Keoladeo National Park, Bharatpur ( Bharatpur Sanctuary)
paradise for the avian world, and the pilgrimage for the bird lovers, it was
known as the best duck shooting reserve in the British empire. But was declared
a reserve for birds in 1956 and later upgraded to National Park. UNESCO has
listed it as a world heritage site. The geographical location is ideal as it
is on the main North-South avian route of India. Although small in size, 29
sq km. Only, it boasts to house more than 375 species of beautiful birds, and
more than 132 of them breed inside the Keoladeo Ghana National Park and nearly
every year new ones are added to the list.
The sanctuary not only attracts birds from India but also from places like Europe, Siberia, China and Tibet Before monsoons resident birds activity starts on the babool and kadam trees of the park. Water coming through the Ajan Bandh starts filling the various ponds and lakes of the Park.
When assured of enough food, hundreds of large, medium and little cormorant, darter, purple and grey heron, various species of egret, painted, open-billed, white necked and black necket stork, white ibis, spoonbill, night heron and other birds get busy in courting and mating. The trees are overflooded with nest, one can observe a tree housing nests upto fifties and sixties in number belongign to different species of birds looking after theri loving young onces. The nests on the trees look like pearl necklaces. Gracious Saras cranes, the tallest flight birds nest in exposed and open area, both partners share the duty of hatching, while changing incubating duties, they come together, raise their neck and give out shrill trumpetic calls in unison and at the same time fan their feathers.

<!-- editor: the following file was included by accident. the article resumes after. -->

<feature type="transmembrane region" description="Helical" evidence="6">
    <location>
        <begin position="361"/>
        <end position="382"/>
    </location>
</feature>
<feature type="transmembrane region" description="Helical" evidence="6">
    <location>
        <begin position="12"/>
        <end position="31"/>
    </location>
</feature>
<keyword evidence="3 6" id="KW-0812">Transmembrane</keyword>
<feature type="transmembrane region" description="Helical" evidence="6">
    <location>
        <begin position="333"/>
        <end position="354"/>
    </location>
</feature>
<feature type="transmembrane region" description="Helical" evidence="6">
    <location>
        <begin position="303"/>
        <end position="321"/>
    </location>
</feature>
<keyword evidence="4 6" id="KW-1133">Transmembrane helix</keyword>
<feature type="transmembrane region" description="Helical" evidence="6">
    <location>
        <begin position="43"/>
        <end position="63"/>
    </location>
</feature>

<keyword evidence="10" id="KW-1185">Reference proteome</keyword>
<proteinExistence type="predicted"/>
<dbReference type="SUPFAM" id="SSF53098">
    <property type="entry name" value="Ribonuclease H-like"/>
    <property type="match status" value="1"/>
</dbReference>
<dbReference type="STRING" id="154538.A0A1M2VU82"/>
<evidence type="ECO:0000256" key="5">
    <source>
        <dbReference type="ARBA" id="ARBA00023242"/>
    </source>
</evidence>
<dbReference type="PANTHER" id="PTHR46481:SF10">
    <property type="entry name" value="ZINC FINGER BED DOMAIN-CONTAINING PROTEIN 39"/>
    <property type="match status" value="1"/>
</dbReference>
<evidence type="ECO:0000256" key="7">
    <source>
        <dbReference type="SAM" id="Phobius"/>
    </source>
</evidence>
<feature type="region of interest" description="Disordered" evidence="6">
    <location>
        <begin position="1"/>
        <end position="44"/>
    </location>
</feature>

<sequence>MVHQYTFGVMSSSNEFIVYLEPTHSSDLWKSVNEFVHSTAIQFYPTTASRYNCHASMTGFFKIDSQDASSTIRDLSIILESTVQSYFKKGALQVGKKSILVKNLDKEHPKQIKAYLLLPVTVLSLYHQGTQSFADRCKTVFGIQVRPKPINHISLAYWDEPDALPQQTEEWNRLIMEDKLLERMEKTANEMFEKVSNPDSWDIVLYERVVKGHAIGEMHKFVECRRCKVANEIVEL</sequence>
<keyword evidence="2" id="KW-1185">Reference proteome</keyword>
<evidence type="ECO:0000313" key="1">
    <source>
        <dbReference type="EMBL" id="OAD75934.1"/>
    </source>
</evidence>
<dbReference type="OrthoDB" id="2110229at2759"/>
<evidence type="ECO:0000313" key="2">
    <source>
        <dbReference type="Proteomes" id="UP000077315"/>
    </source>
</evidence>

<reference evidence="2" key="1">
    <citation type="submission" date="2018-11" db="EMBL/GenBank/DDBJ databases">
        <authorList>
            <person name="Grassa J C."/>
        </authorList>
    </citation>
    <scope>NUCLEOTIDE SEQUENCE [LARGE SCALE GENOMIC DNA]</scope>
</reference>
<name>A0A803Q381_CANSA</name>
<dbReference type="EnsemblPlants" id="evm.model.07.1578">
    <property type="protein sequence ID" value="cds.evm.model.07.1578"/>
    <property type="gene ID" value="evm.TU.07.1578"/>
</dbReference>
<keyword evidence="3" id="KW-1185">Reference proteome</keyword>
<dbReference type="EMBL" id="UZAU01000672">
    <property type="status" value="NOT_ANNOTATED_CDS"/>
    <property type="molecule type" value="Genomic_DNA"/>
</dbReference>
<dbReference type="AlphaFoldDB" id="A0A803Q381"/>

The newly born chicks are only 10cm. in size but grows upto one metre in height within a year. As the monsoons arrive birds from every part of the country start pouring into the park. Migratory water-fowls, including the pride of Keoladeo Siberian Cranes form the indispensable part of Park. The water-fowls visit the park in millions during the month of October. Rosy starling marks the beginning of the arrival of migratory birds. The most noticeable water-fowl coming to the park are barheaded and greyleg geese.
The ducks spotted here are pintail, common teal, ruddy shelduck, mallard, widgeon, shoveler, commong shelduck, red crested pochard, gadwall etc. predatory birds like imperial eagle, steppe and tawny eagee, spotted eagle, marsh harrier and laggar falcon are attracted towards the park completing the avian food chain of the ecosystem. Some of them like short toed eagle, lesser spotted eagle and shikra are the residents of Park.
About 11 sq km Area of the park is covered with water the remaining portion is rich with Kingfisher, Red Vented and white cheeked Bulbuls, Babblers, Quails, Partridges,Sunbirds, Sparrows, Parakeets and orioles which live in bushes and burrows. The year round activity of the winged beauties has made the park a pilgrimage for bird lovers and an ornithologists delight. The animal populace also show their presence although they are thoroughly dominated by feathers, wings and beaks. The animals include the Black Buck, Sambhar - the largest Indian Antelope, Spotted deer, and Nilgais.